denominator


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denominator

the divisor of a fraction, as 8 in ⅞

denominator

[də′näm·ə‚nād·ər]
(mathematics)
In a fraction, the term that divides the other term (called the numerator), and is written below the line.
References in periodicals archive ?
In this example, the whole number (1) is multiplied by the denominator of the fraction (4).
Because the foreign-source income is taxed at ordinary income tax rates in column 2, the numerator (foreign-source income) is not adjusted on line 2, but the denominator (taxable income before exemptions) is adjusted on line 5.
Type 2 denominators will divide into each other an even number of times.
To arrive at the common Arab denominator, the leader - be that one person or a collective body - must be able to convince as many Arab leaders as possible what the critics says: that the days of ruling people without their proven and verifiable consent are over.
Denominator: Total number of adult patients having had a qualified ICU stay.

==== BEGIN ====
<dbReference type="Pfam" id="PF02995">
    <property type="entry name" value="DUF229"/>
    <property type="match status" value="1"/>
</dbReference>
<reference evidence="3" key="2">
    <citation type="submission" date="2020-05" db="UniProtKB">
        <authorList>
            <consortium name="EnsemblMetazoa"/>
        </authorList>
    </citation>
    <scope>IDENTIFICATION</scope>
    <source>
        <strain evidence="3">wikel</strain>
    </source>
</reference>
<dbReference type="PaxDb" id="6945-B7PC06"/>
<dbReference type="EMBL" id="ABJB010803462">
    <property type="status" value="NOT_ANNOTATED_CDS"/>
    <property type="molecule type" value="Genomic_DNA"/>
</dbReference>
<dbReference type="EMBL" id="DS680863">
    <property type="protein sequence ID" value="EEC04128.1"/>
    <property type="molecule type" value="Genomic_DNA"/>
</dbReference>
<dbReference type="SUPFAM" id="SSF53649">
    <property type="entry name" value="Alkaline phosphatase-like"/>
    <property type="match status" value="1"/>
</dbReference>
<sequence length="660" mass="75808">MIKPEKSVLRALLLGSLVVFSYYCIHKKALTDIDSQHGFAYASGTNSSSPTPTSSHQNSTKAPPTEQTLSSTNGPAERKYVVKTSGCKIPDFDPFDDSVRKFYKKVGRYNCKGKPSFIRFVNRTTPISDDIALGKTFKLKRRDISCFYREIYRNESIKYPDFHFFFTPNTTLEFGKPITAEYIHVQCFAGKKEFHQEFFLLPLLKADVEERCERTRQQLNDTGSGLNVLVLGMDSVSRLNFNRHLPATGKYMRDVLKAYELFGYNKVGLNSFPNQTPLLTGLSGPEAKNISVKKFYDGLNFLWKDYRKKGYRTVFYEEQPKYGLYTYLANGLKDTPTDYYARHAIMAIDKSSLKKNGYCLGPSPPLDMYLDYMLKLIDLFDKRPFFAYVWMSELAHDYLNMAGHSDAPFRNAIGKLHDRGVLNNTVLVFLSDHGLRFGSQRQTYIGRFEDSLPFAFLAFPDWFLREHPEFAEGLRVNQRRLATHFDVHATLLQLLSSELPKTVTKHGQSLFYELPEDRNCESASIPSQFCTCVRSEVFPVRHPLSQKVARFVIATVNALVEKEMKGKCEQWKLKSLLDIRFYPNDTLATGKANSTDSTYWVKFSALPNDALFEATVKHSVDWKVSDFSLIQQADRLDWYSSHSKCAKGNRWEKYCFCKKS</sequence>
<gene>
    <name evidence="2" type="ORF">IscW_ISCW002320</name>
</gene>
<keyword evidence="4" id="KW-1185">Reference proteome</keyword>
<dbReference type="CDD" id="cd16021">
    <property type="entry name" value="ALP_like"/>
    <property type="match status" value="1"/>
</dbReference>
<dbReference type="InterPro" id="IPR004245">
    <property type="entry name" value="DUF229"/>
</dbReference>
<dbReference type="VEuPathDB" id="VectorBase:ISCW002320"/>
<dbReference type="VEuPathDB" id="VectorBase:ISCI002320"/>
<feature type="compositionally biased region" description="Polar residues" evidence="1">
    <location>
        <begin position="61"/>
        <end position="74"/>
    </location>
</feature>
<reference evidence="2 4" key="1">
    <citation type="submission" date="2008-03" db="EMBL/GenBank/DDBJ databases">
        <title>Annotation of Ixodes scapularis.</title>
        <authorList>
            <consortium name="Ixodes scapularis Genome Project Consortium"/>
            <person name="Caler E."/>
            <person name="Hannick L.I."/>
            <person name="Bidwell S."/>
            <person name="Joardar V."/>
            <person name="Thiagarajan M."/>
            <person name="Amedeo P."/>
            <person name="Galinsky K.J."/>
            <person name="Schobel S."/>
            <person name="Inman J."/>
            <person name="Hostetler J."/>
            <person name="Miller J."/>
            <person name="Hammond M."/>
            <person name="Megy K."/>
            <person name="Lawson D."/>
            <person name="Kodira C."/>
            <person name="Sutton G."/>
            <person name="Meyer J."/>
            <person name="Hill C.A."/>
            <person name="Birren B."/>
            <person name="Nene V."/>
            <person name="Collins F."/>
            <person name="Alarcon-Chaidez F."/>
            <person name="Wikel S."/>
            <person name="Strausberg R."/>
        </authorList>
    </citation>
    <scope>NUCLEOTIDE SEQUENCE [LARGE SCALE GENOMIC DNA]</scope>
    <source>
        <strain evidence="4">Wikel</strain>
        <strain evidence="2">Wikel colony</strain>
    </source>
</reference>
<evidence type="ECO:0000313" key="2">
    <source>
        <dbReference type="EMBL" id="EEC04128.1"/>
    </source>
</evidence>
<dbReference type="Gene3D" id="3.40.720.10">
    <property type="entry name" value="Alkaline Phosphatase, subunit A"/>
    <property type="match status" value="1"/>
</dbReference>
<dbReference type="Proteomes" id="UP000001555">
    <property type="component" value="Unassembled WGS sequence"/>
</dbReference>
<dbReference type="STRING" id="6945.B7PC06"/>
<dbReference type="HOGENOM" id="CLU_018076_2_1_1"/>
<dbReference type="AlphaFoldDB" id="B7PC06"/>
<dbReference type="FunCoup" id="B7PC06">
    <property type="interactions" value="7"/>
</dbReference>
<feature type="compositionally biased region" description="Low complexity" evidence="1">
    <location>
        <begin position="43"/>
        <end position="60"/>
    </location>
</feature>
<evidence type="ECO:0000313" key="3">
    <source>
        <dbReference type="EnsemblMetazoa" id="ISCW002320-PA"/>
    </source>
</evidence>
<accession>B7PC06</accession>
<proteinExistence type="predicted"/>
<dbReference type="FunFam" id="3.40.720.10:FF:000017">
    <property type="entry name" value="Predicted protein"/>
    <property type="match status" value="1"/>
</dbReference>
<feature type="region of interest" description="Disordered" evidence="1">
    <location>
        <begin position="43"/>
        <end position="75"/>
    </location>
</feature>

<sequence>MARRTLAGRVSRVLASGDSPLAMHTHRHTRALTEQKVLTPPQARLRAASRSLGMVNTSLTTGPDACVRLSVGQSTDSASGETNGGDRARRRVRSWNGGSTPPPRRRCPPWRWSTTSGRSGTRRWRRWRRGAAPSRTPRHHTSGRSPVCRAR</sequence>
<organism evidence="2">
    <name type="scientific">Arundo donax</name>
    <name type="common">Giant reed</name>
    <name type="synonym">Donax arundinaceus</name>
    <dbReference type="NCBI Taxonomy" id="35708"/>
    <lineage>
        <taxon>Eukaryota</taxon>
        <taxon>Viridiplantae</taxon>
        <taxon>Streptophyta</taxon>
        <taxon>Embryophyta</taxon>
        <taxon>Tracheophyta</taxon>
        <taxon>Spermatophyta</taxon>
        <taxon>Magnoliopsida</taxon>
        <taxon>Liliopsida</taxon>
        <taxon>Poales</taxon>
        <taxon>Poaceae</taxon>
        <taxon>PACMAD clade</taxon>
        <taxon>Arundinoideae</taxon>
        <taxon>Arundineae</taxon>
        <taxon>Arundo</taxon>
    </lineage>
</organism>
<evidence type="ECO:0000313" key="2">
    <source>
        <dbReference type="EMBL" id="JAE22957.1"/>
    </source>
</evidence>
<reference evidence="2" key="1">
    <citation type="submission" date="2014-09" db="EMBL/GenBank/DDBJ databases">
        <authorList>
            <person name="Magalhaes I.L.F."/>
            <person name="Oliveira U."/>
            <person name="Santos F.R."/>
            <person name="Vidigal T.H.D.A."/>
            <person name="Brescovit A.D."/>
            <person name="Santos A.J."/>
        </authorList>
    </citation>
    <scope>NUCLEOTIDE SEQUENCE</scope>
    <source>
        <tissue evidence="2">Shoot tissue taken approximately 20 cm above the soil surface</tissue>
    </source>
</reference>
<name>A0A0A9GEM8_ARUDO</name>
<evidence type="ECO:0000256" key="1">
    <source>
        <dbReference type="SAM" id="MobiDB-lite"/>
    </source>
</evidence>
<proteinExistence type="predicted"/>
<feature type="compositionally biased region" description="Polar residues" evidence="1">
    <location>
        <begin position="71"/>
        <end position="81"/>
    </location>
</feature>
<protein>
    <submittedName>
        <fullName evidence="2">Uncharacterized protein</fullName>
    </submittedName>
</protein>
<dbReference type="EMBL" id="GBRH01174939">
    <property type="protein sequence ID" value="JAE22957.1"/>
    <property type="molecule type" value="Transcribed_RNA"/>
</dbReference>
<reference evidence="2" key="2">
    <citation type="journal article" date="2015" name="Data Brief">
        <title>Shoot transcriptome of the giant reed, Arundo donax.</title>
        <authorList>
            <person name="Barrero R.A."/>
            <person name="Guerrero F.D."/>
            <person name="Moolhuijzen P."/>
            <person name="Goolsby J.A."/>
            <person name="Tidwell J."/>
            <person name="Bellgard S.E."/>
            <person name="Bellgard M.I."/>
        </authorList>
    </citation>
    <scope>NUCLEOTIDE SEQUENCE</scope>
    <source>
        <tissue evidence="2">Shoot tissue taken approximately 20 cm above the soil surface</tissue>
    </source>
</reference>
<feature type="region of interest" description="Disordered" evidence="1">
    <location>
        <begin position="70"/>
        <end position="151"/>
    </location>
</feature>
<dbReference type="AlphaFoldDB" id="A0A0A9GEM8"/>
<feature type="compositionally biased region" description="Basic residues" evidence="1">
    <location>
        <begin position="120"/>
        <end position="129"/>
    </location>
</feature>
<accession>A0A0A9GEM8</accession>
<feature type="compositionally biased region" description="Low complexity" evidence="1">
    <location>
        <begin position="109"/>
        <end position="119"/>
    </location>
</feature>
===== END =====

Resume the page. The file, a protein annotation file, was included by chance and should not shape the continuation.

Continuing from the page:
``And through The End I've created a small niche for that kind of music in London and those lowest common denominator Djs don't get asked to play at The End But Mr C is clear about certain definitions and refuses to call what he does underground.
So, while it is important to keep the difference between the numerator and denominator of the degree ratio in mind, this should not significantly impair its usefulness as an indicator of progress at the national level.
One category of Delta Factor analysis determines the percentage change in the ratio's denominator value (the B in Ratio A/B) dictated by a targeted percentage change in the ratio itself along with a budgeted percentage change in the numerator component.
Surveillance for infections in home care will require methods to identify appropriate numerator and denominator data for calculating infection rates for inter- and intra-agency comparison and benchmarks.
Excellent performance and productivity is measured and managed best through a careful understanding of the economics of an enterprise as reflected in a simple numerator and denominator. Some examples of useful "numerator/denominator" metrics are: sales per employee, profit per employee, loan originations per lender, earnings per share, etc.
The denominator describes the frequency dependent error of the photocurrent-to-voltage conversion.
The fear was that giving buyers more information about what prices others are paying will drive market levels to the lowest common denominator. That's what economists call an e-fficient market.